You may wonder why anyone would want to motorcycle over 2000kms across India, let alone a five-foot tall woman. Back in 2010, I wondered the same thing. I mean, I didn’t particularly like motorbikes; I never owned one, I’d only really rode one a few times before and I certainly didn’t have any grand plans to make this two wheeled heap of junk a partner in my daily commute. But it did happen and this story starts like any other travel story: the search for love.
I’d studied yoga for many years and more strongly in the leading months before my departure. I knew that I wanted to dig deeper into the untapped world of Ashtanga and thought this opportunity would give me access to knowledge and wisdom from elder gurus. It all seemed so enchanting and exotic. You must remember I was a country girl from NSW, living in Melbourne and this country India sounded so far away and so removed from anything I’d ever known – it had to hold the secrets to my burning questions. Questions like: What even is love? How do I find it? Where and who cultivates it and what on earth am I doing wrong that I can’t find it.
So in June, 2010 I embark on a journey to India to seek the answers to my questions and to have as they say an adventure of a lifetime. I mean I was 23 years old how could it not be?
Not to drag myself down in too much detail, I didn’t do quite as much research as I possibly could have. For starters, India in June is the height of summer and just maybe the ashrams wouldn’t be open at this time of year (they weren’t) and maybe it was just a little too hot to be down south in Pune (it was).
On arrival I did what any sane person would do, I flocked from Delhi, flocked from Agra and Rajasthan and kept on flocking until the temperature was bearable enough to sit on a chair without sweating helplessly. I landed in Manali, a small town located in Himachal Pradesh where I stayed put.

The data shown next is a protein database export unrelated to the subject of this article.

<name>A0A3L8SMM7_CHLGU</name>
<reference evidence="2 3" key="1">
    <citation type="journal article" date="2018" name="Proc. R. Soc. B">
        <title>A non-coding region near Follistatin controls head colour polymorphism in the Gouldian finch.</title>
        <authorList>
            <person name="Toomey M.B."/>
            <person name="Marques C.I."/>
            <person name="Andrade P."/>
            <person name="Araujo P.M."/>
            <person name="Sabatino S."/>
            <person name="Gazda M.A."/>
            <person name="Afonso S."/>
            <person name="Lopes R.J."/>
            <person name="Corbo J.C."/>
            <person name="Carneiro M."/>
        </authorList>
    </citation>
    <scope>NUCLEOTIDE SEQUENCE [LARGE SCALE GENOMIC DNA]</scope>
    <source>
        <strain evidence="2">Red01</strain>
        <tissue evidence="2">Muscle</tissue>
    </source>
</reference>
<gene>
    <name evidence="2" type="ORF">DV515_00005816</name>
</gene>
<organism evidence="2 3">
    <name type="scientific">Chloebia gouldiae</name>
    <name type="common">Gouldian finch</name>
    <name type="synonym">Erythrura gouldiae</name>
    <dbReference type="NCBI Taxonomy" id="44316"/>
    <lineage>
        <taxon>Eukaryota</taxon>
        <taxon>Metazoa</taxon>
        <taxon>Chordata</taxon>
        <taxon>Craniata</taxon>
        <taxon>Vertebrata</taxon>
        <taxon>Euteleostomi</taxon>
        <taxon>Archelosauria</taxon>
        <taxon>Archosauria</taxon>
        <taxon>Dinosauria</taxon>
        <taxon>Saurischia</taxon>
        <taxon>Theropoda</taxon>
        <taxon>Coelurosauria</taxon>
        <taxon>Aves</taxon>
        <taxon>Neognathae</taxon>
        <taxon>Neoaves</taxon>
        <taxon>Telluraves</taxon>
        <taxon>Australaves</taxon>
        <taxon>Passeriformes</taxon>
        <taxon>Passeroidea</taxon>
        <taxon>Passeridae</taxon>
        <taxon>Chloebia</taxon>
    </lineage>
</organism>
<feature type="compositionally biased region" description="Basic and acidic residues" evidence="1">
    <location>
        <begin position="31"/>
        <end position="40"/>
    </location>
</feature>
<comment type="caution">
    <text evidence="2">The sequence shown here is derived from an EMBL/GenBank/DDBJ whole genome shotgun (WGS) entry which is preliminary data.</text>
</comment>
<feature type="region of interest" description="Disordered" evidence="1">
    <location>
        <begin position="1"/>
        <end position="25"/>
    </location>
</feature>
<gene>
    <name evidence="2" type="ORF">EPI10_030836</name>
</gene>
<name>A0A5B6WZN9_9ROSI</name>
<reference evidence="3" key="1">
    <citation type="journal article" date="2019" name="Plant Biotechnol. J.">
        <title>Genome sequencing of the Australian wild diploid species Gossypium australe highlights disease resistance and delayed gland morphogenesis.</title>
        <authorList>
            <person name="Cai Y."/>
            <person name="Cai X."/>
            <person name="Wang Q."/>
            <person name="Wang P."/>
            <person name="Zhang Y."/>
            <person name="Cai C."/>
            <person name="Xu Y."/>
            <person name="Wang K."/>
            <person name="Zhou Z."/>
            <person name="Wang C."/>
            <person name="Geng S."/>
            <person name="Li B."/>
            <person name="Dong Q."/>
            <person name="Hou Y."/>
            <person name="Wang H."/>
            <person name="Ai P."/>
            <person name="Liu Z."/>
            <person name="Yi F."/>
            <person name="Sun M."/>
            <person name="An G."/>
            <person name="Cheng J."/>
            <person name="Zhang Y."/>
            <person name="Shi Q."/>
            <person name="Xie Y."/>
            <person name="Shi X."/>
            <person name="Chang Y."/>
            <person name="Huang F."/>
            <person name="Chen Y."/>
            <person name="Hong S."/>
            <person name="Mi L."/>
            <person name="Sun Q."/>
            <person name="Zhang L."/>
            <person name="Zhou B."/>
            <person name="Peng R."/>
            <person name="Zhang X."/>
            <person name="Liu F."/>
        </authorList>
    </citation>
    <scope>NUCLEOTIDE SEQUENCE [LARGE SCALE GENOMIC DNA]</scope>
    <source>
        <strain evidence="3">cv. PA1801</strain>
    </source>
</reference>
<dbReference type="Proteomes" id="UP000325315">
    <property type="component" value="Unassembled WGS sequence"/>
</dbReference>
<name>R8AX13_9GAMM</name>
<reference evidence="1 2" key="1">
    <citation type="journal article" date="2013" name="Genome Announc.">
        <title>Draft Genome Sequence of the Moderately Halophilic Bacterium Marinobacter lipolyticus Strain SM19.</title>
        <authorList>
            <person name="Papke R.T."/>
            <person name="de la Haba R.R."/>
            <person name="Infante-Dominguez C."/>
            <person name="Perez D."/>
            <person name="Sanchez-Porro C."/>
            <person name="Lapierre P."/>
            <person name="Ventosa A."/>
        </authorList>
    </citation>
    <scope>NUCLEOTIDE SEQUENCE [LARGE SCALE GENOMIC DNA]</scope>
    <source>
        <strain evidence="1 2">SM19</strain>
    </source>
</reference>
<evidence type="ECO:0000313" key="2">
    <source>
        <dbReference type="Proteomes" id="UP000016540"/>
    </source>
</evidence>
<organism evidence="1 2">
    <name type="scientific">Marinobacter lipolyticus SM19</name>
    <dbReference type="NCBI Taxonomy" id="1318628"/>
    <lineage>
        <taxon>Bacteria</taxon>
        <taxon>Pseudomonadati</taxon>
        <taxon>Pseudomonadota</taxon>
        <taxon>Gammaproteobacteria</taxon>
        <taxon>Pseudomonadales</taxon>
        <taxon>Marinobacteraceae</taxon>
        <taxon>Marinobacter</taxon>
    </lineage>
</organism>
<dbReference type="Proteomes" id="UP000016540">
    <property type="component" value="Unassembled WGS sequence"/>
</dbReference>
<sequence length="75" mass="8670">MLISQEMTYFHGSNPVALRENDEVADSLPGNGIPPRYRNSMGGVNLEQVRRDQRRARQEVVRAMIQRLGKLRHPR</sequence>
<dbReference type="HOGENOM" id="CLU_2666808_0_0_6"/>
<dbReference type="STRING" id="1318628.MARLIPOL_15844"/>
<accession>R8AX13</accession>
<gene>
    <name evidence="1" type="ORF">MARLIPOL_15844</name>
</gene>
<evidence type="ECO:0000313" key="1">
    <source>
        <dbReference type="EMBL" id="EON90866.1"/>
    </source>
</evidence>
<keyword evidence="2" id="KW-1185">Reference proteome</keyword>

You may be wondering where the motorcycle part in this story fits in, I am getting there believe me. I stayed in Manali for a month and enjoyed nature at it’s most daring; it was overgrown, luscious and the towering peaks of the Himalayas would watch our every move. It was magnificent. But there was an itch that wouldn’t resolve with a simple scratch. The itch became larger and larger and before I knew it, I’d met an Australian boy in the mountains who was crazy enough to join me in the motorcycle ride from Manali in the north all the way down to Kerala in the south. As it turned out, he was also from a small town in NSW, and he also had some pretty big questions he was hoping to have answered by India. We purchased our own motorbikes in Chandigah and started out almost immediately. I still can’t believe I was the owner of a 2000 Yamaha 135CC RX motorbike for just $350 and unfortunately I still haven’t successfully learned what that all means. My list of necessities for a bike back then constituted: Was it a nice colour and did it have a horn?
I couldn’t tell you what drove me to want to take on the challenge, and I certainly can’t tell you about any emotional affair I have with motorcycles either. In fact, come to think of it, I don’t think I’ve ridden on one since.
We rode to Delhi before deciding our next steps: the idea was to get to Kerala within two months and yes we would need the Indian train system to help us get there on time. Our bikes were packed and loaded onto an overnight train to Mumbai before our real adventure began and by that I mean, the problems and joys that later evolved. Our first 100km day (which should technically only take an hour, but took us six) involved millions of beady eyes watching as I, yes a women, navigated her way through town after town. How I revealed my shoulders after my sarong had slipped the twelfth and final time before I gave up on it. How every time I rode past a small child in these tiny provinces one would drop their jaw and mouth the word WOW!
Eventually the problems we had with the bikes took their toll on us emotionally, mentally and physically. We drove past freight trucks, tuk tuks, motorbikes and cars daily; people would take photos of us and laugh at us. I had issues with my clutch, my headlamp and we both encountered frequent tire punctures. Every time we’d fix one thing, another would hopelessly fall apart. We experienced sore tummies, vicious mosquito bites and a few fevers here and there. There was dust up my nose, under my nails and in my pores in a mere moment on the road.